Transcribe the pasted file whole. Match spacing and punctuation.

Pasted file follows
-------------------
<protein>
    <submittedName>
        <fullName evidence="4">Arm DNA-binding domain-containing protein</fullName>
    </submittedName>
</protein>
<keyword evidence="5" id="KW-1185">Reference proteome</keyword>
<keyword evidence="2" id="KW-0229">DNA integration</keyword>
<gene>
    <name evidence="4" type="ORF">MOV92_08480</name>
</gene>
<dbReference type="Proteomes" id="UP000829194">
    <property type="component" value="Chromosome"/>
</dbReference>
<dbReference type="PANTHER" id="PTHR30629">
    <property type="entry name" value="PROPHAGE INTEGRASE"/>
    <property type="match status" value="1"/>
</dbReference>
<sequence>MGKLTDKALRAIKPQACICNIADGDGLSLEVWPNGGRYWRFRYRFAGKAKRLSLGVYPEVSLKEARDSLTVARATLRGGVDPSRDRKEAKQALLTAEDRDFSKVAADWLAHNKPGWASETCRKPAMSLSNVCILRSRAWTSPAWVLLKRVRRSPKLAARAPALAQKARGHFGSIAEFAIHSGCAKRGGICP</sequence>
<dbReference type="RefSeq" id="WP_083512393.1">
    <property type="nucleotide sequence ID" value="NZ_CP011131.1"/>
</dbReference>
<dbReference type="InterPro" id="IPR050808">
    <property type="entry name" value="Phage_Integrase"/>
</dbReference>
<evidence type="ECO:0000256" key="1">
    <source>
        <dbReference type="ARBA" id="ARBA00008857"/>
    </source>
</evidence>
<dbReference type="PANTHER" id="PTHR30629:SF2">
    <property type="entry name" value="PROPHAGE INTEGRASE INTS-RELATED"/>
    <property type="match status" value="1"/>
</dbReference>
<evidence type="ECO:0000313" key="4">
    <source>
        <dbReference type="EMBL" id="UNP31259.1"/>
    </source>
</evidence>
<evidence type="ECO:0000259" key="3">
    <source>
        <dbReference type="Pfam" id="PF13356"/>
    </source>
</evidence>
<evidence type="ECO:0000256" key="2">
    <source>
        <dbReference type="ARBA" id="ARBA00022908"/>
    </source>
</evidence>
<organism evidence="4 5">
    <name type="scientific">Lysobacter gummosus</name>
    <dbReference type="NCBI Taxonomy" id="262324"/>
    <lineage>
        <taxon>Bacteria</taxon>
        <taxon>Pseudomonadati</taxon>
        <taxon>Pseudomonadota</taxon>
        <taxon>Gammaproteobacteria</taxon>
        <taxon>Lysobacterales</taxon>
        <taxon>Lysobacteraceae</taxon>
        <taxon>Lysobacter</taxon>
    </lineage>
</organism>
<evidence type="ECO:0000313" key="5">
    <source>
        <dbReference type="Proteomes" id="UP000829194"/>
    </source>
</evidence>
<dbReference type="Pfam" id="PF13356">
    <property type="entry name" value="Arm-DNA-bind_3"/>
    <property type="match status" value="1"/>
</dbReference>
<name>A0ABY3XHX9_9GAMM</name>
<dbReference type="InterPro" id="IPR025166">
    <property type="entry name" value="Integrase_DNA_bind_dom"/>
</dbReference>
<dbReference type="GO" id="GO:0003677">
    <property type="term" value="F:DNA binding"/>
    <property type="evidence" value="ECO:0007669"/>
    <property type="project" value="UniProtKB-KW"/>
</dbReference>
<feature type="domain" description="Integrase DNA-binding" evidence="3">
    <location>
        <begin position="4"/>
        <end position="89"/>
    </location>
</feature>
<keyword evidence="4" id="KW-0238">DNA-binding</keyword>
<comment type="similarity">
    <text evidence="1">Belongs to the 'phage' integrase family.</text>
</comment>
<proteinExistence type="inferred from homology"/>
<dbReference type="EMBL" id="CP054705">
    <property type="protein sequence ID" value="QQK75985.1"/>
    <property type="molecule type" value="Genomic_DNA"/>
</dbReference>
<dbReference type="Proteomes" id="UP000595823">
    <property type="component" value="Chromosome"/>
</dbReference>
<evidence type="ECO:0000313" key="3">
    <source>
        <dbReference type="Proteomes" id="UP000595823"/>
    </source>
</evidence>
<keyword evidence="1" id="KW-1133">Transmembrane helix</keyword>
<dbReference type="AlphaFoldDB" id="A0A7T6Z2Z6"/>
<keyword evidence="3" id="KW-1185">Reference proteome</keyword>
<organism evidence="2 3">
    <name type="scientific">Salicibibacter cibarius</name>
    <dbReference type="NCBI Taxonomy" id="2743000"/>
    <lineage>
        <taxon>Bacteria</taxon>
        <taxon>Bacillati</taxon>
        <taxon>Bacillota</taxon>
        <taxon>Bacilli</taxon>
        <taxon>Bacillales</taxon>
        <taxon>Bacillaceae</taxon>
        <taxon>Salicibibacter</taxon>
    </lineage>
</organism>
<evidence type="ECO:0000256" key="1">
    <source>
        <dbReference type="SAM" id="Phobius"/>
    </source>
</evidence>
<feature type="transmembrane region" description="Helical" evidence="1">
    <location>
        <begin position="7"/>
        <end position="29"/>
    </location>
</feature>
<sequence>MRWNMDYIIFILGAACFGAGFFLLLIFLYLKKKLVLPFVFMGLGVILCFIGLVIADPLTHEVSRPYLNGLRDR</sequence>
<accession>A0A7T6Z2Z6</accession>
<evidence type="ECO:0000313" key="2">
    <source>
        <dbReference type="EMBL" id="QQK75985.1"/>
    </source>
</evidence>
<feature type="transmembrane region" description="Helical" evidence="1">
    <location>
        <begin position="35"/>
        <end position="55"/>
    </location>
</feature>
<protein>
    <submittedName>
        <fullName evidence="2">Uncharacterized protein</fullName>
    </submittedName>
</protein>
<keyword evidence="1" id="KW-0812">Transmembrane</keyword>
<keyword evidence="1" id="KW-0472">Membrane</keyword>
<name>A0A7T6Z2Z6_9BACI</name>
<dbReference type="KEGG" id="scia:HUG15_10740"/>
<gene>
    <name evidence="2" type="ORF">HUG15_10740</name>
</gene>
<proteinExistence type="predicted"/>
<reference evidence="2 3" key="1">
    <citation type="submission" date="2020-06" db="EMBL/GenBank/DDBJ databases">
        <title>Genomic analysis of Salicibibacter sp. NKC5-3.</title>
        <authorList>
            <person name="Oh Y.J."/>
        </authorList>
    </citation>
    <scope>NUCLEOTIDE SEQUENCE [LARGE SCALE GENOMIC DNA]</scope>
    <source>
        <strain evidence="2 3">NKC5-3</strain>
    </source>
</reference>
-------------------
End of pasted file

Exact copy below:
<protein>
    <submittedName>
        <fullName evidence="4">Arm DNA-binding domain-containing protein</fullName>
    </submittedName>
</protein>
<keyword evidence="5" id="KW-1185">Reference proteome</keyword>
<keyword evidence="2" id="KW-0229">DNA integration</keyword>
<gene>
    <name evidence="4" type="ORF">MOV92_08480</name>
</gene>
<dbReference type="Proteomes" id="UP000829194">
    <property type="component" value="Chromosome"/>
</dbReference>
<dbReference type="PANTHER" id="PTHR30629">
    <property type="entry name" value="PROPHAGE INTEGRASE"/>
    <property type="match status" value="1"/>
</dbReference>
<sequence>MGKLTDKALRAIKPQACICNIADGDGLSLEVWPNGGRYWRFRYRFAGKAKRLSLGVYPEVSLKEARDSLTVARATLRGGVDPSRDRKEAKQALLTAEDRDFSKVAADWLAHNKPGWASETCRKPAMSLSNVCILRSRAWTSPAWVLLKRVRRSPKLAARAPALAQKARGHFGSIAEFAIHSGCAKRGGICP</sequence>
<dbReference type="RefSeq" id="WP_083512393.1">
    <property type="nucleotide sequence ID" value="NZ_CP011131.1"/>
</dbReference>
<dbReference type="InterPro" id="IPR050808">
    <property type="entry name" value="Phage_Integrase"/>
</dbReference>
<evidence type="ECO:0000256" key="1">
    <source>
        <dbReference type="ARBA" id="ARBA00008857"/>
    </source>
</evidence>
<dbReference type="PANTHER" id="PTHR30629:SF2">
    <property type="entry name" value="PROPHAGE INTEGRASE INTS-RELATED"/>
    <property type="match status" value="1"/>
</dbReference>
<evidence type="ECO:0000313" key="4">
    <source>
        <dbReference type="EMBL" id="UNP31259.1"/>
    </source>
</evidence>
<evidence type="ECO:0000259" key="3">
    <source>
        <dbReference type="Pfam" id="PF13356"/>
    </source>
</evidence>
<evidence type="ECO:0000256" key="2">
    <source>
        <dbReference type="ARBA" id="ARBA00022908"/>
    </source>
</evidence>
<organism evidence="4 5">
    <name type="scientific">Lysobacter gummosus</name>
    <dbReference type="NCBI Taxonomy" id="262324"/>
    <lineage>
        <taxon>Bacteria</taxon>
        <taxon>Pseudomonadati</taxon>
        <taxon>Pseudomonadota</taxon>
        <taxon>Gammaproteobacteria</taxon>
        <taxon>Lysobacterales</taxon>
        <taxon>Lysobacteraceae</taxon>
        <taxon>Lysobacter</taxon>
    </lineage>
</organism>
<evidence type="ECO:0000313" key="5">
    <source>
        <dbReference type="Proteomes" id="UP000829194"/>
    </source>
</evidence>
<dbReference type="Pfam" id="PF13356">
    <property type="entry name" value="Arm-DNA-bind_3"/>
    <property type="match status" value="1"/>
</dbReference>
<name>A0ABY3XHX9_9GAMM</name>
<dbReference type="InterPro" id="IPR025166">
    <property type="entry name" value="Integrase_DNA_bind_dom"/>
</dbReference>
<dbReference type="GO" id="GO:0003677">
    <property type="term" value="F:DNA binding"/>
    <property type="evidence" value="ECO:0007669"/>
    <property type="project" value="UniProtKB-KW"/>
</dbReference>
<feature type="domain" description="Integrase DNA-binding" evidence="3">
    <location>
        <begin position="4"/>
        <end position="89"/>
    </location>
</feature>
<keyword evidence="4" id="KW-0238">DNA-binding</keyword>
<comment type="similarity">
    <text evidence="1">Belongs to the 'phage' integrase family.</text>
</comment>
<proteinExistence type="inferred from homology"/>
<dbReference type="EMBL" id="CP054705">
    <property type="protein sequence ID" value="QQK75985.1"/>
    <property type="molecule type" value="Genomic_DNA"/>
</dbReference>
<dbReference type="Proteomes" id="UP000595823">
    <property type="component" value="Chromosome"/>
</dbReference>
<evidence type="ECO:0000313" key="3">
    <source>
        <dbReference type="Proteomes" id="UP000595823"/>
    </source>
</evidence>
<keyword evidence="1" id="KW-1133">Transmembrane helix</keyword>
<dbReference type="AlphaFoldDB" id="A0A7T6Z2Z6"/>
<keyword evidence="3" id="KW-1185">Reference proteome</keyword>
<organism evidence="2 3">
    <name type="scientific">Salicibibacter cibarius</name>
    <dbReference type="NCBI Taxonomy" id="2743000"/>
    <lineage>
        <taxon>Bacteria</taxon>
        <taxon>Bacillati</taxon>
        <taxon>Bacillota</taxon>
        <taxon>Bacilli</taxon>
        <taxon>Bacillales</taxon>
        <taxon>Bacillaceae</taxon>
        <taxon>Salicibibacter</taxon>
    </lineage>
</organism>
<evidence type="ECO:0000256" key="1">
    <source>
        <dbReference type="SAM" id="Phobius"/>
    </source>
</evidence>
<feature type="transmembrane region" description="Helical" evidence="1">
    <location>
        <begin position="7"/>
        <end position="29"/>
    </location>
</feature>
<sequence>MRWNMDYIIFILGAACFGAGFFLLLIFLYLKKKLVLPFVFMGLGVILCFIGLVIADPLTHEVSRPYLNGLRDR</sequence>
<accession>A0A7T6Z2Z6</accession>
<evidence type="ECO:0000313" key="2">
    <source>
        <dbReference type="EMBL" id="QQK75985.1"/>
    </source>
</evidence>
<feature type="transmembrane region" description="Helical" evidence="1">
    <location>
        <begin position="35"/>
        <end position="55"/>
    </location>
</feature>
<protein>
    <submittedName>
        <fullName evidence="2">Uncharacterized protein</fullName>
    </submittedName>
</protein>
<keyword evidence="1" id="KW-0812">Transmembrane</keyword>
<keyword evidence="1" id="KW-0472">Membrane</keyword>
<name>A0A7T6Z2Z6_9BACI</name>
<dbReference type="KEGG" id="scia:HUG15_10740"/>
<gene>
    <name evidence="2" type="ORF">HUG15_10740</name>
</gene>
<proteinExistence type="predicted"/>
<reference evidence="2 3" key="1">
    <citation type="submission" date="2020-06" db="EMBL/GenBank/DDBJ databases">
        <title>Genomic analysis of Salicibibacter sp. NKC5-3.</title>
        <authorList>
            <person name="Oh Y.J."/>
        </authorList>
    </citation>
    <scope>NUCLEOTIDE SEQUENCE [LARGE SCALE GENOMIC DNA]</scope>
    <source>
        <strain evidence="2 3">NKC5-3</strain>
    </source>
</reference>